Second: This comes exactly at the same time that another asteroid -- 2012-DA14, a 150-foot (45 meter) asteroid -- is whizzing by the Earth a hair's breath from the surface. It's missing us by only 14,000 miles, well within the 22,300-mile orbit of the geostationary satellites that orbit around the Earth's equator. I wanted to put this in perspective for you with some of the chilling and fascinating facts:

  1. This asteroid 2012-DA14 is approximately the same size as the asteroid that hit the Earth in Russia in Siberia (the "Tunguska Event") on June 30, 1908.
  2. That impact was equivalent to 1,000 Hiroshima nuclear bombs and knocked down 80 million trees down over an area covering 2,150 square kilometers (830 sq mi).
  3. Had it hit near a population center it would have killed millions of people.

Today, there are approximately 610,000 asteroids that are actively tracked in our solar system. This number represents less than 1 percent of the more than 60 million asteroids that orbit the Sun. Of these asteroids, about 1.5 million are larger than 1 kilometer in size and are what might be described as "extinction-level/dinosaur-killing asteroids."

Today scientists are closely tracking 434 asteroids that are large enough and come close enough to the Earth to be of potential future concern, and while none of these pose any significant risk today, increased surveillance is required.

While the primary business of Planetary Resources is to ultimately prospect and mine the most select of these for fuels and precious metals, the company views that this economically driven activities will assist humanity in the arena of planetary protection in two critical ways.

First, the Arkyd-100 Space Telescopes that the company is currently designing and building will assist in the detection and characterization of these small, potentially hazardous, yet undetected asteroids.

Second, as the company ultimately develops the capability and infrastructure for intercepting and mining asteroids, Planetary Resources expects to be able to help in the (slight) redirection of these rocks to keep the Earth safe.

Mining asteroids will ultimately benefit humanity on and off the Earth in a multitude of ways. First, by providing us access to the fuels to accelerate human exploration of space. Second, by expanding humanity's economic access to platinum group metals important for our rapidly growing high-technology industries; and third, by giving us the infrastructure to routinely and swiftly interact with and redirect asteroids, like 2012 DA14, which could someday pose a threat to Earth.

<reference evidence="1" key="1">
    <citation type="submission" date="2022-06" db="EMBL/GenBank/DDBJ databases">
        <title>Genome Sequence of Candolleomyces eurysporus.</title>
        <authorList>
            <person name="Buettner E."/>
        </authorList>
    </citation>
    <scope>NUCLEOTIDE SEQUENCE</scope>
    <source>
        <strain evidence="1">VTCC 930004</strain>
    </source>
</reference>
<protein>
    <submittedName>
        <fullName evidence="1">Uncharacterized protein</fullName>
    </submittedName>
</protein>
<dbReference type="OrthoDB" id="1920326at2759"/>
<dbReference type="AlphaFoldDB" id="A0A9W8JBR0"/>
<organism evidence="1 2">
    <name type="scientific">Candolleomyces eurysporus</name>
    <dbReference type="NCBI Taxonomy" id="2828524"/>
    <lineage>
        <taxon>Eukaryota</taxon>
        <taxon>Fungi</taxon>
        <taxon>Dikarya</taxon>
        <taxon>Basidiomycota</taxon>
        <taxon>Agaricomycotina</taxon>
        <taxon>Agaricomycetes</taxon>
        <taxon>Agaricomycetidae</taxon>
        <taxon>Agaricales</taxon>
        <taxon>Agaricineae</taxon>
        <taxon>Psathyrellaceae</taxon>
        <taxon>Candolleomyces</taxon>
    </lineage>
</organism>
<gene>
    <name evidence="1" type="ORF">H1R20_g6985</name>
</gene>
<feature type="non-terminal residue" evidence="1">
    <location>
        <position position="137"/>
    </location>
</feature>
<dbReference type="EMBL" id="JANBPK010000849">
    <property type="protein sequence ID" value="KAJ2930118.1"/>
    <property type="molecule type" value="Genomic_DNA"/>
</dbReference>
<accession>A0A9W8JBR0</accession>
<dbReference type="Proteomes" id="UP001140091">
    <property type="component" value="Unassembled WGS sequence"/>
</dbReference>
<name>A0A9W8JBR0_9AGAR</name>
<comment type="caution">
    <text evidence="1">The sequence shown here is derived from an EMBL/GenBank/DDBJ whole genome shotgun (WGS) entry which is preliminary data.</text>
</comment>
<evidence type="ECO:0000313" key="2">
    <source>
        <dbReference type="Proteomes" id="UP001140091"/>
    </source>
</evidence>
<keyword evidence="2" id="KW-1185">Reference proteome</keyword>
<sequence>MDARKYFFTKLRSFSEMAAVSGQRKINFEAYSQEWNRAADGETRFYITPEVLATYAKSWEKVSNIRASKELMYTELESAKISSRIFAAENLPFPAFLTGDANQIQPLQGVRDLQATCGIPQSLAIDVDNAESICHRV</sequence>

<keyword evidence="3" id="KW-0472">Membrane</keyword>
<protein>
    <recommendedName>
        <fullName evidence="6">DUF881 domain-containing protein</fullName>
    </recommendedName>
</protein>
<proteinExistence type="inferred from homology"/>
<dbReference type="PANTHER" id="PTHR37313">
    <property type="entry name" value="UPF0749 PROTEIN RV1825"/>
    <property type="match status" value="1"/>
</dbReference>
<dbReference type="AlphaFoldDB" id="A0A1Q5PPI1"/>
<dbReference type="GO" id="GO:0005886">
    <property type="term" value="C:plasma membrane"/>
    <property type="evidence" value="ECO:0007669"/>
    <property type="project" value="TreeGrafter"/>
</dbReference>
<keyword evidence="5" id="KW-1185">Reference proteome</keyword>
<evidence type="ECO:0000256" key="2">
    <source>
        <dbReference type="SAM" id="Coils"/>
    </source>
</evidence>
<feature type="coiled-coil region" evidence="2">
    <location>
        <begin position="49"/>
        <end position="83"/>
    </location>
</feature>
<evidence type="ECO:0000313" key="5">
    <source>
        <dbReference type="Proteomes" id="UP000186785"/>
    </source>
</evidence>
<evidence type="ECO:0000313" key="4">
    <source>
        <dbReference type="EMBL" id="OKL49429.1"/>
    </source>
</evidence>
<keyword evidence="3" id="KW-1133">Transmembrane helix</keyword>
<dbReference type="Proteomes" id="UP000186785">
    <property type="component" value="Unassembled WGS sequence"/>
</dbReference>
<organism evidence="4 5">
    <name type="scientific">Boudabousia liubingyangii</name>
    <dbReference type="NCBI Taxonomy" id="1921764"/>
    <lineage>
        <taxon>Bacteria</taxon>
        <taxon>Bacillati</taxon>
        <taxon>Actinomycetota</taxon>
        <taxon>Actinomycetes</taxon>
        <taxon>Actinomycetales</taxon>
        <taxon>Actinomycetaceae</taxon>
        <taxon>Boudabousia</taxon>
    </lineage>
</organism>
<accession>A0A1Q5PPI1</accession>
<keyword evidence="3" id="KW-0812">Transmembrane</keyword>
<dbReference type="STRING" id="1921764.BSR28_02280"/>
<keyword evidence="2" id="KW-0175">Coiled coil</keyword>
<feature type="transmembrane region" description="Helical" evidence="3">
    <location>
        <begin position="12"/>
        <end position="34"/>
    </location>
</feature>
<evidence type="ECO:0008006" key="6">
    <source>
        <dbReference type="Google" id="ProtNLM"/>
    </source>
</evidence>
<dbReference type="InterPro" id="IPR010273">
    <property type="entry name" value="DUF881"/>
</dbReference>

On the production floor of Planetary Resources Inc, we also now have full-scale mechanical prototypes of the Arkyd-100 Series, which is the first line in its family of deep-space prospecting spacecraft. According to our President & Chief Engineer, Chris Lewicki, "The Arkyd-100 Series will be the most advanced spacecraft per kilogram that has ever been built. The system will be highly capable and cost-effective, which will allow for a constellation of them to be launched. That efficiency will not only fast-track our asteroid prospecting effort, but will also lend a hand in scientific discovery and planetary defense."

Yes, Africa Can Be Part of the Online Job Economy

XPRIZE   |   February 14, 2013    6:06 PM ET

2013-02-14-Joseph_Ajao.jpgBy Joseph Ajao
Joseph Ajao is a Singularity University alum who co-founded Oacsoft Technologies-a Nigerian company that develops low-cost software for SMEs, Schools and Government agencies.

In November 2012, I spoke to a security guard in Lagos, Nigeria about his current job. He works at a popular hotel. He is a 43 , he uses the Nokia 1100 phone and barely has access to the internet. He got his current job after working as security guard for 11 years in a popular Nigerian bank with over 5,000 employees. Due to the recent crash of the Nigerian Stock Market, he was sacked at the bank before he found a job at the hotel. I wondered endlessly about how he found out about his current job since he doesn't even have a CV.


He received a phone call from his friend who heard about both the hotel and bank job a from another friend . Now, he is under-employed and may never be able to find a new job. Even if he finds a new job, can he negotiate properly? He is currently paid 70% less than he was paid when he worked at the bank.